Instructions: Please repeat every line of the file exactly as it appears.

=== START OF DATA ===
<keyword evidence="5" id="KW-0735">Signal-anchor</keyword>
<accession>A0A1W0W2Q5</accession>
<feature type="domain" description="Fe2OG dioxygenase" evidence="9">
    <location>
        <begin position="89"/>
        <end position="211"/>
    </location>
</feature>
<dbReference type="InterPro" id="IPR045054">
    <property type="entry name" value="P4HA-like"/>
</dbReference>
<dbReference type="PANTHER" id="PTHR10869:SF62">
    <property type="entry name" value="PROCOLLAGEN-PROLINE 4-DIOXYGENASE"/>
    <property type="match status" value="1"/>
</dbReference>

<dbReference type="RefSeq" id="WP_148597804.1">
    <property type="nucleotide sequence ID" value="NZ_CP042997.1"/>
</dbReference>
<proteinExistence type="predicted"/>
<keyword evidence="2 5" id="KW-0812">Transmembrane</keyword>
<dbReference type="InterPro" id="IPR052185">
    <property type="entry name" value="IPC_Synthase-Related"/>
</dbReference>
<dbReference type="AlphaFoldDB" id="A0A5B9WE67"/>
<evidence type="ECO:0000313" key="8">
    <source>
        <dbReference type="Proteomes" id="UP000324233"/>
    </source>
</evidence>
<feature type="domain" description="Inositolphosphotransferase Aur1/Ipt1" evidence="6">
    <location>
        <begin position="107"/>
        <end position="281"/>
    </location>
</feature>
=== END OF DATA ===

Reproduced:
<keyword evidence="5" id="KW-0735">Signal-anchor</keyword>
<accession>A0A1W0W2Q5</accession>
<feature type="domain" description="Fe2OG dioxygenase" evidence="9">
    <location>
        <begin position="89"/>
        <end position="211"/>
    </location>
</feature>
<dbReference type="InterPro" id="IPR045054">
    <property type="entry name" value="P4HA-like"/>
</dbReference>
<dbReference type="PANTHER" id="PTHR10869:SF62">
    <property type="entry name" value="PROCOLLAGEN-PROLINE 4-DIOXYGENASE"/>
    <property type="match status" value="1"/>
</dbReference>

<dbReference type="RefSeq" id="WP_148597804.1">
    <property type="nucleotide sequence ID" value="NZ_CP042997.1"/>
</dbReference>
<proteinExistence type="predicted"/>
<keyword evidence="2 5" id="KW-0812">Transmembrane</keyword>
<dbReference type="InterPro" id="IPR052185">
    <property type="entry name" value="IPC_Synthase-Related"/>
</dbReference>
<dbReference type="AlphaFoldDB" id="A0A5B9WE67"/>
<evidence type="ECO:0000313" key="8">
    <source>
        <dbReference type="Proteomes" id="UP000324233"/>
    </source>
</evidence>
<feature type="domain" description="Inositolphosphotransferase Aur1/Ipt1" evidence="6">
    <location>
        <begin position="107"/>
        <end position="281"/>
    </location>
</feature>